One of Bush’s biggest civil liberties breaches, spying on virtually all Americans via their telecommunications starting in 2003, also has been expanded. Congress authorized the effort in 2006. Two years later, it granted legal immunity to the telecom firms helping Bush — a bill Obama voted for. The National Security Agency is now building its largest data processing center ever, which Wired.com’s James Bamforth reports will go beyond the public Internet to grab data but also reach password-protected networks. The federal government continues to require that computer makers and big websites provide access for domestic surveillance purposes. More crucially, the NSA is increasingly relying on private firms to mine data, because, unlike the government, it does not need a search warrant. The Constitution only limits the government searches and seizures.

The government’s endless wartime footing is also seen in its war on whistle-blowers. Obama has continued cases brought by Bush, such as going after the “leaker” in the warrantless wiretapping story broken by the New York Times in 2005, as well as the WikiLeaks case, prosecution of Bradley Manning, and others for allegedly mishandling classified materials related to the war on terrorism. Its suppression of war-related information given to journalists extends overseas, where the State Department this month has blocked a visa for a Pakistani critic from speaking in the U.S. The White House also recently pressured Yemen’s leader to jail the reporter who exposed U.S. drone strikes. Meanwhile, the administration has stonewalled Freedom of Information Act requests, particularly the Justice Department, which has issued the secret wartime memos.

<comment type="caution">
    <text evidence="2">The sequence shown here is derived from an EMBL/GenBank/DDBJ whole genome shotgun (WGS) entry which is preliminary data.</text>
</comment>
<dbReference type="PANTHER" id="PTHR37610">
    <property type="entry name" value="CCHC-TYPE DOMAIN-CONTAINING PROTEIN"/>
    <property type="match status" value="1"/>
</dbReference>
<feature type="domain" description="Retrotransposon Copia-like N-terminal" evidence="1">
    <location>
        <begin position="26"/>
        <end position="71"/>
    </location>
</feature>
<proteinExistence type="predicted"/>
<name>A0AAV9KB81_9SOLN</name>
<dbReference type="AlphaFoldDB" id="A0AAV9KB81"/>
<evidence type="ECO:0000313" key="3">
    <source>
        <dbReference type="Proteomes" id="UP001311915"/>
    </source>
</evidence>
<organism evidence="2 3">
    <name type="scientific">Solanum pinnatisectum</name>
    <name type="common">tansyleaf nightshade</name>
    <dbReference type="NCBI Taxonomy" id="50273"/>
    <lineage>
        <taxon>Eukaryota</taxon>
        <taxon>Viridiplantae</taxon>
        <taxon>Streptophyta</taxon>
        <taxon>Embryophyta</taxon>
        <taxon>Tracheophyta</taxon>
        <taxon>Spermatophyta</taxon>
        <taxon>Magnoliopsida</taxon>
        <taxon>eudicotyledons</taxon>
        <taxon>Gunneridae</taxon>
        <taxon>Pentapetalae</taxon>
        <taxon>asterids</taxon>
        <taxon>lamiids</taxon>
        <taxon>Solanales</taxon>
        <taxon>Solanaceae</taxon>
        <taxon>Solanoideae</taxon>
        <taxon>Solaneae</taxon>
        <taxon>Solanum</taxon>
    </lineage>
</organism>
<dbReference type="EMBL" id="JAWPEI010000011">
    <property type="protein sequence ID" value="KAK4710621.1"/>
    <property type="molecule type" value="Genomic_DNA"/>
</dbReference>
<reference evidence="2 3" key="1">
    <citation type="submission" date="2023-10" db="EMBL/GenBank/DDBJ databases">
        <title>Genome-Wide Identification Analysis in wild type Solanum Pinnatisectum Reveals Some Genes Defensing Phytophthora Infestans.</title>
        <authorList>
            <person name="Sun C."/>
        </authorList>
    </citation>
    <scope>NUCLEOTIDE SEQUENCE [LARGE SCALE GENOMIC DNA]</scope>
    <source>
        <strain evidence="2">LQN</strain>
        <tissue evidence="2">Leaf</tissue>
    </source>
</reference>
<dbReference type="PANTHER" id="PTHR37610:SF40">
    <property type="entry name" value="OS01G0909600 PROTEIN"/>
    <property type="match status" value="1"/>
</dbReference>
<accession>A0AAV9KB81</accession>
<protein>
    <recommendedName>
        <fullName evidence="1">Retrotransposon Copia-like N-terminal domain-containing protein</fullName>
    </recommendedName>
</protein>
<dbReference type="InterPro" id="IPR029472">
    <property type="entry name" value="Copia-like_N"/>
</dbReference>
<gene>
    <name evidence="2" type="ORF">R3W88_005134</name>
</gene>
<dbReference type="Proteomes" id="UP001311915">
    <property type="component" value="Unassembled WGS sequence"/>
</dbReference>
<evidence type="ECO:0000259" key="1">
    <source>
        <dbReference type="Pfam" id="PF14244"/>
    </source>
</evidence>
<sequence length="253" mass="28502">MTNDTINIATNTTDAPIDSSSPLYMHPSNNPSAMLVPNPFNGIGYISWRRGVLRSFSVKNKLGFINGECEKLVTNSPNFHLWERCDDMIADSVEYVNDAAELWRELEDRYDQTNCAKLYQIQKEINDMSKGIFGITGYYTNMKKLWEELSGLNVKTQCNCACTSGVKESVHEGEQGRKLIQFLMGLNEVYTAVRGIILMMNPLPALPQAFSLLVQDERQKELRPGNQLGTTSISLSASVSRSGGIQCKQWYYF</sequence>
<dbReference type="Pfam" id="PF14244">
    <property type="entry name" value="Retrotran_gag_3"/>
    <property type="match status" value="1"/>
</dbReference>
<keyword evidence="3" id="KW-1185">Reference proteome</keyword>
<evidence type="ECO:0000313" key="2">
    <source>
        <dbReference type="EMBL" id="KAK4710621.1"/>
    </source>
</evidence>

How bad is it? Anthony Romero, the ACLU executive director, exclaimed in June 2010 that Obama “disgusted” him. Meanwhile, the most hawkish Bush administration officials have defended and praised Obama.

Disgusted seems like the right word to me.

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  • Gregory in Seattle

    Thank goodness Obama has a D after his name, or he’d be much, MUCH worse.

    (Insert facepalm here.)

  • slc1

    Re Gregory @ #1